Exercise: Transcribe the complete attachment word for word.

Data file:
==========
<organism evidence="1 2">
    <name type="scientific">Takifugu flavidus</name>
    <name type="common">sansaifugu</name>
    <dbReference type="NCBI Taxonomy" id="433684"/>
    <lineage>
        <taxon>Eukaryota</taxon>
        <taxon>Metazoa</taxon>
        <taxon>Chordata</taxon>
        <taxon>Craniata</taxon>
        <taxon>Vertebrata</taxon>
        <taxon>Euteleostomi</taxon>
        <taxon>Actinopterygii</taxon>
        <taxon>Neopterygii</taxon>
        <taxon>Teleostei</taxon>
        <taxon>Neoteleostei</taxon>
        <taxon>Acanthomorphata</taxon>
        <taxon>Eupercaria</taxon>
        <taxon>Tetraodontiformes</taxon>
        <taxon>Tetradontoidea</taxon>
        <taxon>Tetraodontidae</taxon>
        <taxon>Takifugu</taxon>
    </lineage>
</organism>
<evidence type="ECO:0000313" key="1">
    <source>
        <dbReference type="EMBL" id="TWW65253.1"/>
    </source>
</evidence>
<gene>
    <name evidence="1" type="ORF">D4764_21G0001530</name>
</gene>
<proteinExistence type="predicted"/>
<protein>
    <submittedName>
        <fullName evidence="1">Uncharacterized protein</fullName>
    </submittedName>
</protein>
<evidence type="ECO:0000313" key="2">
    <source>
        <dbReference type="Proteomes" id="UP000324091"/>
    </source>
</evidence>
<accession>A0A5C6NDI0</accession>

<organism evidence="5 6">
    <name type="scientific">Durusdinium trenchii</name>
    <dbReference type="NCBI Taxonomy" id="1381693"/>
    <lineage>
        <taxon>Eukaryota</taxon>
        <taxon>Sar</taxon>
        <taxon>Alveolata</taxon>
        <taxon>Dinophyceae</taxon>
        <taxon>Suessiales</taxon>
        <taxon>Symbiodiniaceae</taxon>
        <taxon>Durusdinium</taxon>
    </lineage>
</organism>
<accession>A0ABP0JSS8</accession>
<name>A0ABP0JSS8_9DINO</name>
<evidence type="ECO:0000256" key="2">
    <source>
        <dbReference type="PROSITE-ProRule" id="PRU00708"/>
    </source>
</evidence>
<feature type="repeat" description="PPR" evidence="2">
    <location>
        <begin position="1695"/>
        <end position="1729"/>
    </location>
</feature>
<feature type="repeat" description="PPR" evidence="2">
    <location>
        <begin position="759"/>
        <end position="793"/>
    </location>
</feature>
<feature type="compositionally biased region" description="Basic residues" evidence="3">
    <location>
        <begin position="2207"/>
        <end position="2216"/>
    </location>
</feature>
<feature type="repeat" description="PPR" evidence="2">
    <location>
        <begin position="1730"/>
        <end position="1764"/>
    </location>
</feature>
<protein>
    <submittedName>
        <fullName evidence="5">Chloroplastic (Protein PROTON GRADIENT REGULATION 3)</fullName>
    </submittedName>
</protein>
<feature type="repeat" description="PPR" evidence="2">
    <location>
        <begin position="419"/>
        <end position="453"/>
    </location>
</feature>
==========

<organism evidence="1 2">
    <name type="scientific">Takifugu flavidus</name>
    <name type="common">sansaifugu</name>
    <dbReference type="NCBI Taxonomy" id="433684"/>
    <lineage>
        <taxon>Eukaryota</taxon>
        <taxon>Metazoa</taxon>
        <taxon>Chordata</taxon>
        <taxon>Craniata</taxon>
        <taxon>Vertebrata</taxon>
        <taxon>Euteleostomi</taxon>
        <taxon>Actinopterygii</taxon>
        <taxon>Neopterygii</taxon>
        <taxon>Teleostei</taxon>
        <taxon>Neoteleostei</taxon>
        <taxon>Acanthomorphata</taxon>
        <taxon>Eupercaria</taxon>
        <taxon>Tetraodontiformes</taxon>
        <taxon>Tetradontoidea</taxon>
        <taxon>Tetraodontidae</taxon>
        <taxon>Takifugu</taxon>
    </lineage>
</organism>
<evidence type="ECO:0000313" key="1">
    <source>
        <dbReference type="EMBL" id="TWW65253.1"/>
    </source>
</evidence>
<gene>
    <name evidence="1" type="ORF">D4764_21G0001530</name>
</gene>
<proteinExistence type="predicted"/>
<protein>
    <submittedName>
        <fullName evidence="1">Uncharacterized protein</fullName>
    </submittedName>
</protein>
<evidence type="ECO:0000313" key="2">
    <source>
        <dbReference type="Proteomes" id="UP000324091"/>
    </source>
</evidence>
<accession>A0A5C6NDI0</accession>

<organism evidence="5 6">
    <name type="scientific">Durusdinium trenchii</name>
    <dbReference type="NCBI Taxonomy" id="1381693"/>
    <lineage>
        <taxon>Eukaryota</taxon>
        <taxon>Sar</taxon>
        <taxon>Alveolata</taxon>
        <taxon>Dinophyceae</taxon>
        <taxon>Suessiales</taxon>
        <taxon>Symbiodiniaceae</taxon>
        <taxon>Durusdinium</taxon>
    </lineage>
</organism>
<accession>A0ABP0JSS8</accession>
<name>A0ABP0JSS8_9DINO</name>
<evidence type="ECO:0000256" key="2">
    <source>
        <dbReference type="PROSITE-ProRule" id="PRU00708"/>
    </source>
</evidence>
<feature type="repeat" description="PPR" evidence="2">
    <location>
        <begin position="1695"/>
        <end position="1729"/>
    </location>
</feature>
<feature type="repeat" description="PPR" evidence="2">
    <location>
        <begin position="759"/>
        <end position="793"/>
    </location>
</feature>
<feature type="compositionally biased region" description="Basic residues" evidence="3">
    <location>
        <begin position="2207"/>
        <end position="2216"/>
    </location>
</feature>
<feature type="repeat" description="PPR" evidence="2">
    <location>
        <begin position="1730"/>
        <end position="1764"/>
    </location>
</feature>
<protein>
    <submittedName>
        <fullName evidence="5">Chloroplastic (Protein PROTON GRADIENT REGULATION 3)</fullName>
    </submittedName>
</protein>
<feature type="repeat" description="PPR" evidence="2">
    <location>
        <begin position="419"/>
        <end position="453"/>
    </location>
</feature>